Every month we shine the spotlight on an inspirational “zebra,” organization, or event that helps bring visibility to invisible illnesses. This month’s Zebra Spotlight shines bright on…Bill Hoffmeyer
My name is Bill Hoffmeyer. I am originally from Lansing, MI and now live in Cookeville, TN. I was diagnosed with Polycystic Kidney Disease in 1995 just after I turned 30 years old.
My cysts were found while they were trying to figure out the abnormal amount of pain that was involved in my first kidney stone. They saw something on the film that didn’t look right and had me come in a few days later to get an ultrasound. I got a phone call later that week telling me “we have determined that you have polycystic kidney disease. It’s really nothing to worry about, we will talk to you about it during your next visit.” Sigh. A day later, I got a call from my doctor, referring me to a specialist.
The first specialist or my family doctor didn’t really know how to handle PKD. There was a lot of guesswork.
My second specialist didn’t know much either. A lot of trial and error and questions unanswered. Like, diet, life expectancy, and did I pass this on to my kids?
The third specialist, that I found when I moved to TN, actually has had her hands wrapped around the whole deal, and I’m now getting great treatment. But the full team involves the family doctor, kidney specialist, and a urologist. They all have to know what is going on or it is a complete mess. I’ve had 25 kidney stones, two severe kidney infections, in which one of them tried to kill me.
One of the strange parts about my diagnosis is that if the doctors had looked further, 10 years earlier, I would have been diagnosed much sooner. I thought that I had broken a rib playing football back when I was 20. I had X-rays, and they found nothing. I was curled up on a couch for almost a week, and the pain didn’t completely leave for about three weeks. Turns out, that’s exactly how my popped cysts have treated me as well. Good times. In hindsight, it was probably best that I didn’t find out earlier, because I never would have had a kid if I knew there was a chance of passing this on.
FIVE “invisible” symptoms of your illness:
- Abdominal and back pain.
- Frequent urinary tract infections.
- Kidney stones.
- High blood pressure.
FOUR things you do to manage your illness:
- Drink large amounts of water and lemonade.
- Follow a proper diet: Low sodium. Low protein. No caffeine. No sodas. No ice tea. (Caffeine, sodium, and protein will all make the cysts increase in size. Soda and coffee make the kidneys work harder. Ice tea is a large contributor to kidney stones!)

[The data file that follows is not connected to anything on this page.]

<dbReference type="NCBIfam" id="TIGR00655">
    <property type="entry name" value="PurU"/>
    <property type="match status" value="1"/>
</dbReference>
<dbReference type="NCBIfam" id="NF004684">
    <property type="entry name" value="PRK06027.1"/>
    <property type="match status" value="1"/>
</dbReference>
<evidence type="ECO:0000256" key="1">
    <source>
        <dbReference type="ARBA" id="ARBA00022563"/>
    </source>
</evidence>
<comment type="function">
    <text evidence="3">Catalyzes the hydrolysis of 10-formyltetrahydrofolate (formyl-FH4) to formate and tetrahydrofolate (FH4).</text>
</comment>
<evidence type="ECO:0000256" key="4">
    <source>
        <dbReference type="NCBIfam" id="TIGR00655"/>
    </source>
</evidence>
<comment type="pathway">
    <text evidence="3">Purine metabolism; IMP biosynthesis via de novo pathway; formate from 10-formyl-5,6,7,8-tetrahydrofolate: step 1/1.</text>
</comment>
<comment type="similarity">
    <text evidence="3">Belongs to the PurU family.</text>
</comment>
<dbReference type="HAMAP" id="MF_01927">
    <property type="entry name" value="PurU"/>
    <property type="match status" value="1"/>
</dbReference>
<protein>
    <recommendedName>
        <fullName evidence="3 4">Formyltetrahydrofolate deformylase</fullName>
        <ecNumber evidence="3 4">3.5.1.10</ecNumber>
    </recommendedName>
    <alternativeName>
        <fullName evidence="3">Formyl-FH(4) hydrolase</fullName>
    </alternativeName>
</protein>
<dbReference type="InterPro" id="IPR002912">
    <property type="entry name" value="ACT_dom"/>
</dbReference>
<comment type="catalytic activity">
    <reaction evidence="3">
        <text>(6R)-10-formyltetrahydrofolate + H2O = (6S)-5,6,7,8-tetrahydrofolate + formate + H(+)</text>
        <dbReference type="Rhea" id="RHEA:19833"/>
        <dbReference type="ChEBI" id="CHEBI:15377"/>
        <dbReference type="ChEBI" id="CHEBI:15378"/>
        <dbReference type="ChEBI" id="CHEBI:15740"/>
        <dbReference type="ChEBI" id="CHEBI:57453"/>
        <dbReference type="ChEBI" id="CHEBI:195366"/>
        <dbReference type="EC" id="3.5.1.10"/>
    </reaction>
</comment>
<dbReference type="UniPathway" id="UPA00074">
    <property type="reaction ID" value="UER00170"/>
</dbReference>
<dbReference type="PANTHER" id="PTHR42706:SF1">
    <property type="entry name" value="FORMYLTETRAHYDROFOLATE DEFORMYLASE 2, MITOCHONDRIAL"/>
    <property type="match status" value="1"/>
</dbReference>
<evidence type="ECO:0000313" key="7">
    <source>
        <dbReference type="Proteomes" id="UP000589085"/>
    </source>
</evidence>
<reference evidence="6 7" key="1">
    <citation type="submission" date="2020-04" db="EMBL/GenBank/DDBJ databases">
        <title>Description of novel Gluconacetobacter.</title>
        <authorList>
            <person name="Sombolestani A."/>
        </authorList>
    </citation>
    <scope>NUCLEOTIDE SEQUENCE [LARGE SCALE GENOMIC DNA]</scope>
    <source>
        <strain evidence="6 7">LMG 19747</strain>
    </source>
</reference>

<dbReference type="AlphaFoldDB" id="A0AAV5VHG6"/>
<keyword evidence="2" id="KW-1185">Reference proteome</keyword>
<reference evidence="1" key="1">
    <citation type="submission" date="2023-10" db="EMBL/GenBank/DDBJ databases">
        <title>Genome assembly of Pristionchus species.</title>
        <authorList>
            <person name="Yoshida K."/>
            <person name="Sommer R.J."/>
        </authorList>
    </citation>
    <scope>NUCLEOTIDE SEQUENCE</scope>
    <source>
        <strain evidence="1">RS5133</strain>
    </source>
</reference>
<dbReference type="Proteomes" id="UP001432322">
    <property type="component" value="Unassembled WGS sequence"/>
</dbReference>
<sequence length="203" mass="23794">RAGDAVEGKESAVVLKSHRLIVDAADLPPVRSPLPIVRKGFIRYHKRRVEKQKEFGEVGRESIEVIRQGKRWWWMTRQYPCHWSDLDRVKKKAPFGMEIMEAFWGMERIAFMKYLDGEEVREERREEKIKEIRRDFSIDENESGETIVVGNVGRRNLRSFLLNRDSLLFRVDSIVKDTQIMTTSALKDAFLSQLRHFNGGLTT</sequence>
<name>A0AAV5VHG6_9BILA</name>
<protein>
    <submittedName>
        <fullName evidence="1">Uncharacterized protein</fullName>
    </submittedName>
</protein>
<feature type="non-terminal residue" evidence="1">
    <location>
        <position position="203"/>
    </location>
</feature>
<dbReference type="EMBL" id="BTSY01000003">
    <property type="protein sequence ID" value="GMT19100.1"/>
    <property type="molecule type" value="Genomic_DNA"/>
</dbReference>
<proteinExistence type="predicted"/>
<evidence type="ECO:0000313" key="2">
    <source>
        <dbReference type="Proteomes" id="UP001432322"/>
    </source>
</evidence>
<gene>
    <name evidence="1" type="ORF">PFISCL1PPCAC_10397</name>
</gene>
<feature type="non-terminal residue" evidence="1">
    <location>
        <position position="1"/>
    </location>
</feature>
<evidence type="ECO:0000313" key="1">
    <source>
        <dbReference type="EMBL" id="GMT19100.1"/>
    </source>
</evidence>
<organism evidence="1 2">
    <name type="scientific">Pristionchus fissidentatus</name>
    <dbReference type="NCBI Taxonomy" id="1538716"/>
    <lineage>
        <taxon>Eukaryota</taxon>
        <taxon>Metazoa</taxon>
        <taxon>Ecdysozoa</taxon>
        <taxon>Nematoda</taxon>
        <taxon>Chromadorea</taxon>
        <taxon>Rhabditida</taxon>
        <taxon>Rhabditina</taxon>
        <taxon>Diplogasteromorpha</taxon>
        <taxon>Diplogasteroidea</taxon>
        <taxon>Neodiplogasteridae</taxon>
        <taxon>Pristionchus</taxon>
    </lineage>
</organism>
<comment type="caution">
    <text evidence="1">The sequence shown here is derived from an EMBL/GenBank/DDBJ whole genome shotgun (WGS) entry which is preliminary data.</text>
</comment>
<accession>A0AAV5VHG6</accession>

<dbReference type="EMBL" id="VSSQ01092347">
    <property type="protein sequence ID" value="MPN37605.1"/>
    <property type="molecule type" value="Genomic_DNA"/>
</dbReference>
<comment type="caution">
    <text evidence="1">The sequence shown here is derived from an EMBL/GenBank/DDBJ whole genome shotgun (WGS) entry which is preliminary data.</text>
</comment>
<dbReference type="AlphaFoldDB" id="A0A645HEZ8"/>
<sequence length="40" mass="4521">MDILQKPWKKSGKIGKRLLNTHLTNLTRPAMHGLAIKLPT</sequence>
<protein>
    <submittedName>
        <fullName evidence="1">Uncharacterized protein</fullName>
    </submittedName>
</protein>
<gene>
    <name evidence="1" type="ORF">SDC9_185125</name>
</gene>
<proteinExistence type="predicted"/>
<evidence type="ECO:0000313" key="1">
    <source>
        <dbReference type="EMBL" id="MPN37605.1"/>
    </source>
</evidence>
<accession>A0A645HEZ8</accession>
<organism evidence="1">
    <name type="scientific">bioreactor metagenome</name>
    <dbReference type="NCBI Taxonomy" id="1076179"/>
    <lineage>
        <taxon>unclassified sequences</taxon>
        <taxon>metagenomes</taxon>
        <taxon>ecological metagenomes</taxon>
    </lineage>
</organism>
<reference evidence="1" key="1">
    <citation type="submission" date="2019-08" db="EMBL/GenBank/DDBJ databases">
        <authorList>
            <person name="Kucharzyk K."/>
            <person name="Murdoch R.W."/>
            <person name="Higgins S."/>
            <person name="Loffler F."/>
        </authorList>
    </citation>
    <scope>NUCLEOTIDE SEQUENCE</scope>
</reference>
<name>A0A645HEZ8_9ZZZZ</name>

- Blood pressure medication and exercise to keep the blood pressure down.
- One beer a week to keep the kidney stones away!
THREE ways your life has changed as a result of your illness:
- Constant fatigue!!! With cysts on both kidneys, the kidneys have to work harder to do their job. This causes fatigue. But you can’t have coffee or sodas or ice tea or energy drinks……..sigh.
- Scaling back the active lifestyle: I’ve had to become a spectator at theme parks, and at the county fair, softball games, etc. Most of the roller coasters these days are fairly smooth, but if you’ve never been on one before , then you can’t take a chance. One popped cyst and you are down for about three days, and then that leads to worrying about kidney infections and things of that sort. I’ve popped cysts just from swinging a baseball bat.
- Slowing down sucks.
TWO people who inspire you or give you hope:
- Katie and Allie. They are one person, right? We all face adversity every day. Everyone. And as the stewardess reminds us before each flight, when problems arise, and the oxygen masks drop from the ceiling, you have to put your own mask on, so that you will be able to help others. That’s Katie and Allie. They have their oxygen masks on, and they are running around the plane taking care of everybody on the entire plane. They know they have to take care of themselves first, but they have taken it on as their mission to make sure the entire plane makes it to their destination safely. Badasses.
- My father and my buddy Daniel Peters. Sometimes they seem like the same person. My father was one of the hardest workers I have ever known. He dedicated his life to taking care of others. My father fought cancer with an incredible sense of being. He would travel to Ann Arbor for chemo, come home for lunch, and then go back to work in the afternoon because he knew his clients needed him. The only thing he loved more than life was his family. He fought to make it to his 50th wedding anniversary. My mother was the most important thing in the world to him. He didn’t have to run around telling people that, he showed it every day. He taught us all how to work, how to live, and how to love.
Dan lives his life the same way. I get inspiration from him every day. Thank you, my friend.
ONE thing you want people to know about life with invisible illness:
- There is no place for pity. I don’t want anyone feeling sorry for me. I’m still working. Still living. Still loving. I might need a hand with something once in a while. I might need you to understand that I can’t always keep up. I might need you to understand that I can’t always do what I want to do. But I’m not going to quit trying. I’m still going to take care of people the best I know how.
I would like to add one final thought. Your organs are no good to you when you are gone. Become an organ donor. Please. You never know who’s life you may save. It could be mine.
We would love to feature you on our next Zebra Spotlight! Please send your story and contact information to email@example.com for consideration!